An unabridged birth certificate is the full-length birth certificate with the child’s parent’s names present.
- If both parents are travelling, only a birth certificate is required with their passport.
- When travelling with one parent they must have an birth certificate and ONE of the following:
- An affidavit from the other parent, authorizing the child to enter South Africa
- A court order granting the parent full legal guardianship
- A death certificate of the other parent
- If the child is an unaccompanied minor, travelling without their parents, or their parents are deceased, please contact your consultant for more information or visit http://travel.state.gov/content/passports/english/country/south-africa.html
Many of the main tourist areas are malaria-free, so you need not worry at all. However, the Kruger National Park, the Lowveld of Mpumalanga and Limpopo, and the northern part of KwaZulu-Natal do pose a malaria risk in the summer months.
Many local people and some travelers do not take anti-malaria prophylaxis, but most health professionals recommend that you do. All guests must consult their own medical doctor or health authorities regarding the use of anti-malarial tablets prior to departure.
Whether you take oral prophylaxis or not, always use mosquito repellent, wear long pants, closed shoes, light long-sleeved shirts at night, and sleep under a mosquito net in endemic areas (the anopheles mosquito, which carries malaria, operates almost exclusively after dark). Mosquito repellent containing “deet” is best. It is advisable to avoid malarial areas if you are pregnant.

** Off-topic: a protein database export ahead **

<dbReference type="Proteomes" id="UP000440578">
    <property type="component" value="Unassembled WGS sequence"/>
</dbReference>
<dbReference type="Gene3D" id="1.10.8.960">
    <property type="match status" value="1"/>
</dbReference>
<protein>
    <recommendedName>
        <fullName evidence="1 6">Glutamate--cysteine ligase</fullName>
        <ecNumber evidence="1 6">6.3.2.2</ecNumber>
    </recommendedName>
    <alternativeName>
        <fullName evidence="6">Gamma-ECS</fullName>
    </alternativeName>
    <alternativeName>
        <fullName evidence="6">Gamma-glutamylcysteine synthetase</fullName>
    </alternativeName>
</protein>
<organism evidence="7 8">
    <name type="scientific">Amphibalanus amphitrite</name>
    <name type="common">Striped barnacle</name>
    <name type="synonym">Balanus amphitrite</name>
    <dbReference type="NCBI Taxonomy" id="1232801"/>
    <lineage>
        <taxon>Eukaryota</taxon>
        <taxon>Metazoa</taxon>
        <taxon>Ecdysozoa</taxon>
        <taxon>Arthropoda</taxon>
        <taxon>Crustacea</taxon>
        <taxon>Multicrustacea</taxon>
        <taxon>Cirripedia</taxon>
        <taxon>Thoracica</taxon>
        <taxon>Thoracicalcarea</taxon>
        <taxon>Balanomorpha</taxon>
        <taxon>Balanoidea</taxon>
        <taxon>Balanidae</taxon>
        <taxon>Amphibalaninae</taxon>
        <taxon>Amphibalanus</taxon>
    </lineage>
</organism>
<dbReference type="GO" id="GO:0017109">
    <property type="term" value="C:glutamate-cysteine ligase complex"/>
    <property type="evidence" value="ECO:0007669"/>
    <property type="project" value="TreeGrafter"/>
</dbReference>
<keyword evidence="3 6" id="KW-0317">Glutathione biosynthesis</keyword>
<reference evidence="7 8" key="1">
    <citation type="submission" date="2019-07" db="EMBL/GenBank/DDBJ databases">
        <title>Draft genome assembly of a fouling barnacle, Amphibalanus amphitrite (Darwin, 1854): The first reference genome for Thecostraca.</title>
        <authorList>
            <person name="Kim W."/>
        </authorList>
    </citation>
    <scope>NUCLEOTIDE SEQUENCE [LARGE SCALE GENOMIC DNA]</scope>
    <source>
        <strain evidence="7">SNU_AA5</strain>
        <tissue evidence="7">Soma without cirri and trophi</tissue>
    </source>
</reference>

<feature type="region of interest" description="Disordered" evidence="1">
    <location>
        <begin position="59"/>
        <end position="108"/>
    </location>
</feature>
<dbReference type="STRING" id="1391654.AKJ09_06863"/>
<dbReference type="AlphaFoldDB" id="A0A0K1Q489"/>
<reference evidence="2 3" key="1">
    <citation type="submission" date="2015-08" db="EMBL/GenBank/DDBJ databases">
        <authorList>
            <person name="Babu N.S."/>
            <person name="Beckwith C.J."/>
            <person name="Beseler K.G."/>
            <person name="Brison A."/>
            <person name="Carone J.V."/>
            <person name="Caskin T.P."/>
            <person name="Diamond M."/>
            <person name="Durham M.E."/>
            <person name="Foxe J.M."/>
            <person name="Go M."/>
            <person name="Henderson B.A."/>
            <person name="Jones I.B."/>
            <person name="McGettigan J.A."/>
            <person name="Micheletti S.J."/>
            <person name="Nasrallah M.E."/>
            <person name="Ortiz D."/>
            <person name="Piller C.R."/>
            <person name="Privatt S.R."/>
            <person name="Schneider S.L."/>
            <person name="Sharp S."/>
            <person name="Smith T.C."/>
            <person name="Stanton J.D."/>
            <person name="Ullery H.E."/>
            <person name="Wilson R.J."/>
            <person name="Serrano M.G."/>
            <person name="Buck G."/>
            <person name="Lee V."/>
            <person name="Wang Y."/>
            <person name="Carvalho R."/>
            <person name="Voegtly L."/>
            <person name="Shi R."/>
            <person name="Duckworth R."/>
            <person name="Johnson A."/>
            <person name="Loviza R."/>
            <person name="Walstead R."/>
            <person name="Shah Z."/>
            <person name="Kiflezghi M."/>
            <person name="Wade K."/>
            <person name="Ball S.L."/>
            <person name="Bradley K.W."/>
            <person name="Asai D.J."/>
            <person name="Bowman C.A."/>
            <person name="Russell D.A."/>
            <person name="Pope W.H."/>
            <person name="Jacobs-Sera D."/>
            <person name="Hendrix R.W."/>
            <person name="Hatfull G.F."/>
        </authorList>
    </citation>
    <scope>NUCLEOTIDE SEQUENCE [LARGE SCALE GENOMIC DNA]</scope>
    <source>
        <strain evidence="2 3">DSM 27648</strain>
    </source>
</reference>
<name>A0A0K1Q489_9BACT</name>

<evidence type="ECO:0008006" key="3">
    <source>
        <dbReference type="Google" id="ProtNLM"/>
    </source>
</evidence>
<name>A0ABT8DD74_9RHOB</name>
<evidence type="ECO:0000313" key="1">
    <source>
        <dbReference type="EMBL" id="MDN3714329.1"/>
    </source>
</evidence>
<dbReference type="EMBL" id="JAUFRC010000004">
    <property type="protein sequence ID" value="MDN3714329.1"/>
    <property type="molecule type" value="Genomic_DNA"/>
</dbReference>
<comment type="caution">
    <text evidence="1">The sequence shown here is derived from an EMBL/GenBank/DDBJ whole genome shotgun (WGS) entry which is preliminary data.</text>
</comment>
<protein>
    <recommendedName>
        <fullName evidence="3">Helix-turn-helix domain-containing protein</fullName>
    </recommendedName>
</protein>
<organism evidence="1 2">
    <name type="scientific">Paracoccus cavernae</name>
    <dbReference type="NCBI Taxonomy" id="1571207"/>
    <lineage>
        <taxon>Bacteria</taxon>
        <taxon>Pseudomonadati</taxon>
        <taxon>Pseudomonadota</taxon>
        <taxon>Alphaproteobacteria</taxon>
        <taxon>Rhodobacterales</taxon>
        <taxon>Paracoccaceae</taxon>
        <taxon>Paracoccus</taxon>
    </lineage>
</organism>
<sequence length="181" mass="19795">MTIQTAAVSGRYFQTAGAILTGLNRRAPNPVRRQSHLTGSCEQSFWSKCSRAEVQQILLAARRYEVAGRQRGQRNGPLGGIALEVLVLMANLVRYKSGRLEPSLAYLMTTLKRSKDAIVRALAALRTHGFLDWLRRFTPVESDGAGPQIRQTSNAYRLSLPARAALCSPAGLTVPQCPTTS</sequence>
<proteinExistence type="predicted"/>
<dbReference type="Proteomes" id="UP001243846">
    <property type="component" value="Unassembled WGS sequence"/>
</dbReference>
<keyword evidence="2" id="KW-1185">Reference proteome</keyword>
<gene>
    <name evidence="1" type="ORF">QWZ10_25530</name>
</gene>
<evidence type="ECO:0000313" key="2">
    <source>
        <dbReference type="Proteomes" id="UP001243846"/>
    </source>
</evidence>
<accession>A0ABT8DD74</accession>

Medical services in South Africa are readily available. Visitors are advised to secure medical cover on their medical insurance before arriving in the country. Major hotels have contracts with physicians and dentists. Visitors are however advised to bring along supplies of specialised medication they may require. Otherwise, medicine may be purchased at pharmacies and emergency pharmacies.
As always, don’t forget to use sunscreen and drink plenty of water while out in the African sun.
Travel insurance is highly recommended and can be purchased through South African Airways Vacations or your travel agent. It can be used to cover baggage & personal item loss as well as trip cancellations. Tour operators will not be held responsible for any loss or damage to passenger’s belongings. Travel Guard is the (travel) insurance carrier that is offered through South African Airways
Clothing & Necessities
Here is a guideline list of important items to bring:
- Casual, comfortable wash and wear clothing is most useful.
- Shorts, capris & Cotton T-shirts
- Comfortable walking shoes
- Long pants & shirts with collars for evenings
- Fleece jacket for early morning and evening game drives
- Rain ponchos on safari are usually provided by game lodge
- Casual light-weight cotton, khaki or neutral coloured clothes for safari
- Wide brimmed hat, Personal toiletries, sun screen and lip balm
- Anti-malaria prophylactics and prescribed medication
- Binoculars, camera, batteries and accessories
- Sun hat & Sunglasses
Laundry service is available at most hotels, camps and game lodges. Luggage should be kept at a minimum in order to be compliant with weight restrictions on aircraft within South Africa.